Pipers making a difference in the Solomons
ANDREW Piper and Alice McDonald with son Elliott, are back home at Fingal where Andrew was born and grew up, now holidaying and staying with the family.
They have been living and working in Honiara in the Solomon Islands this last year.
They met in 2005 in Vietnam when working under the Australian Government volunteer program Australian Youth Ambassadors for Development (AYAD).
In the classic romance in the tropics scenario, they met, connected and later both went separately to Europe to finish their respective degrees.
But cupid's arrow had found its mark and when Andrew's forestry studies for his degree involved returning to the Solomon's for a further four months, Alice smitten by handsome Andrew went too and on their return to Australia they married, and much later became the proud parents of blonde, blue eyed Elliot.
Andrew is a senior forestry consultant and Alice is a marine biologist, whose specialty is conservation and management.
Since completing her degree 10 years ago Alice has been working for the Fisheries Agencies Pacific Islands.
"Increasingly our generation is concerned with the long-term effects of overpopulation on natural resources, and for me, specifically, marine resource management is where successful outcomes will make the greatest impact on the marine environment especially in the Pacific regions where maintaining fishing stock is vital for the societies who are dependant on them for food and their livelihoods," Alice said.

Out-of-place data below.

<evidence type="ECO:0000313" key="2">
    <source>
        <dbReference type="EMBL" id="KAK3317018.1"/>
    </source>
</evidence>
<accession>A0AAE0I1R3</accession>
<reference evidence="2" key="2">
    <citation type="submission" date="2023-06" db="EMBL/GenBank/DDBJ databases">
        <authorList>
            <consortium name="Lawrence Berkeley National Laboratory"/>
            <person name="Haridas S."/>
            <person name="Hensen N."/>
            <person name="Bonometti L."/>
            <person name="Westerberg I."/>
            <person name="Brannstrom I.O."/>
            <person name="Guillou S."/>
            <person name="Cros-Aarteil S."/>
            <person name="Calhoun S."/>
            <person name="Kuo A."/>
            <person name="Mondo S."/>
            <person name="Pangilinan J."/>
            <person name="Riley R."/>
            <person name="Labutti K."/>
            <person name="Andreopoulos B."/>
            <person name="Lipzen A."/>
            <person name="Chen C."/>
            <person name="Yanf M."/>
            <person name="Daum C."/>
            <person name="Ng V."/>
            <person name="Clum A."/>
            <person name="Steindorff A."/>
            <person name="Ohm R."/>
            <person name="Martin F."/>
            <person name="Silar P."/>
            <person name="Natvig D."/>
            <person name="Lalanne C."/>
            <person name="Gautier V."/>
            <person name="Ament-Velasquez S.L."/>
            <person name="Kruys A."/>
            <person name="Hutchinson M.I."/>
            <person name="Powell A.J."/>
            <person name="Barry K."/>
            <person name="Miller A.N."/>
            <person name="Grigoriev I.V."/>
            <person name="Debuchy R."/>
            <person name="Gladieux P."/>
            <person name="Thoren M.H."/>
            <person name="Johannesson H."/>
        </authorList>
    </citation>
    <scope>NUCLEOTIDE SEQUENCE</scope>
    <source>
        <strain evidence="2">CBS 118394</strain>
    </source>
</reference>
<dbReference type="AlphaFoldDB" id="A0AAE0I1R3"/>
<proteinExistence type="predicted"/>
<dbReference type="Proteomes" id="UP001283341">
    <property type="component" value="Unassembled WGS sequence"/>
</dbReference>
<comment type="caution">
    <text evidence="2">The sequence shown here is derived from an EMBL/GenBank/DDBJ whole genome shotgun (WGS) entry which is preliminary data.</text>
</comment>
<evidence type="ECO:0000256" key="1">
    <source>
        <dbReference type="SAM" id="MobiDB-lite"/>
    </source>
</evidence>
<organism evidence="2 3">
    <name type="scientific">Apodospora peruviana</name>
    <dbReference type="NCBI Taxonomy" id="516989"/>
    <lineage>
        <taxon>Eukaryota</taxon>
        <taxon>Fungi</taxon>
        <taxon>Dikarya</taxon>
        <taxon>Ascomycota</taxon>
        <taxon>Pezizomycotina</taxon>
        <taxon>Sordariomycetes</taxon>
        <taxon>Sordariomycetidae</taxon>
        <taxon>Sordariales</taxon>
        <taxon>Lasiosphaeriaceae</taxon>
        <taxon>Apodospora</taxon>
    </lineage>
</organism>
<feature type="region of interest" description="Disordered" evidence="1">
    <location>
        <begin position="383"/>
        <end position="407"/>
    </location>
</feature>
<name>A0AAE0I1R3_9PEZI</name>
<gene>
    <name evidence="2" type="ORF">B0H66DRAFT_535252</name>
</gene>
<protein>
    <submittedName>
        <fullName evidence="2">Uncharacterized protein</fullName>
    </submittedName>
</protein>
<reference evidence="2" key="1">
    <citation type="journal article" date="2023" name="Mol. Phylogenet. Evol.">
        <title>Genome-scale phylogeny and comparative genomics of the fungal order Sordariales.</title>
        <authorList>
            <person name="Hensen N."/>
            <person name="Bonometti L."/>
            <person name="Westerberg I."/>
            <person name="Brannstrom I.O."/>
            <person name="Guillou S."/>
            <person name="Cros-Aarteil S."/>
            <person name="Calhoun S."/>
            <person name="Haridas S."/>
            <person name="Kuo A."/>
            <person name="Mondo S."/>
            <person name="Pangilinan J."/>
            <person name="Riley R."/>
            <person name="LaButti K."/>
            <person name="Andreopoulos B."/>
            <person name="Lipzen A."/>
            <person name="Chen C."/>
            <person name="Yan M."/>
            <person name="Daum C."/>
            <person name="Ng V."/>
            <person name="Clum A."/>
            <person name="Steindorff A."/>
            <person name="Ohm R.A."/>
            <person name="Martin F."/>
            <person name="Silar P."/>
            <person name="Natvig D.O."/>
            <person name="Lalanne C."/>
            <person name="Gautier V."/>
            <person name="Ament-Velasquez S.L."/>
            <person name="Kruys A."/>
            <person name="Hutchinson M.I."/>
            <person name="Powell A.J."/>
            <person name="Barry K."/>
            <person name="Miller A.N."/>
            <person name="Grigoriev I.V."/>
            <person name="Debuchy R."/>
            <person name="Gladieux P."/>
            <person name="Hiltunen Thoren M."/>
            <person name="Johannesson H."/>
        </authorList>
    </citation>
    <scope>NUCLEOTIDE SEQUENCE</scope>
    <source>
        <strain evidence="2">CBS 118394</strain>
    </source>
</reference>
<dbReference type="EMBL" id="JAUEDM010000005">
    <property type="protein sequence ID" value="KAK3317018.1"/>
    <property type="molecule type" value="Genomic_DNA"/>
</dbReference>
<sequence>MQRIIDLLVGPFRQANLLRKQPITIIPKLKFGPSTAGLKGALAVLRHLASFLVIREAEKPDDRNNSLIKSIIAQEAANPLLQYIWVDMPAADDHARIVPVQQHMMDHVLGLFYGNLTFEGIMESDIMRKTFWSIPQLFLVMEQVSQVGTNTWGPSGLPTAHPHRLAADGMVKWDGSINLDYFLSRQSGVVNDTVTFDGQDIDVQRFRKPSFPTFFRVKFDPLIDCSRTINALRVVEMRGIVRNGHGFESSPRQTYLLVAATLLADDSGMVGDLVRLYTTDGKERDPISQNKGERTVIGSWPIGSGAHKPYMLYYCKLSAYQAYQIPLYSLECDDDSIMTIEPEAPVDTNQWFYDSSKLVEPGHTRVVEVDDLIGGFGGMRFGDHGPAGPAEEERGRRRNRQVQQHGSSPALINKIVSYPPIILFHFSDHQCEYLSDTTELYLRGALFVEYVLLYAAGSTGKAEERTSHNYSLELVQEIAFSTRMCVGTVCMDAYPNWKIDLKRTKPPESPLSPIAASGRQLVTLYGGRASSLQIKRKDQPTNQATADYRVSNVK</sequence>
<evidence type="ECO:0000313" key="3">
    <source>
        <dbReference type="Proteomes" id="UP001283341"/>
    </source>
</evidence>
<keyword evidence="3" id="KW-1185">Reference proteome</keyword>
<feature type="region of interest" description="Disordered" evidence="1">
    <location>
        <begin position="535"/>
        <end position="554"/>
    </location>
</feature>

"Our organisation helps manage much of the Pacific's fishing and particularly the commercial tuna fishing in the Pacific which is the largest in the world, and while some key species are still healthy, the Pacific Island nations want to maintain this and our organisation assists with this."
Andrew's expertise is in Forestry management and illegal logging is a significant problem for the government.
He works with the Islands Forestry Ministry in developing systems to ensure that exported and locally supplied timbers are legally sourced.
"It's a developing country. The people are traditionally connected to the land and live simple subsistence lives, and already they see the impacts of uncontrolled logging and fishing, and they're really concerned for their children's future regarding these precious resources," Andrew said.
So what is it like packing up and bringing up a young child in a different culture in a developing country?
"It's great," she said.
"We love it, we moved here when Elliott was one year old, our work is really meaningful for both of us. We have plenty of help, a nice house and it's very safe as we have two security men, which is standard practice for ex pats.
"The Islanders love children and they just love and spoil Elliott."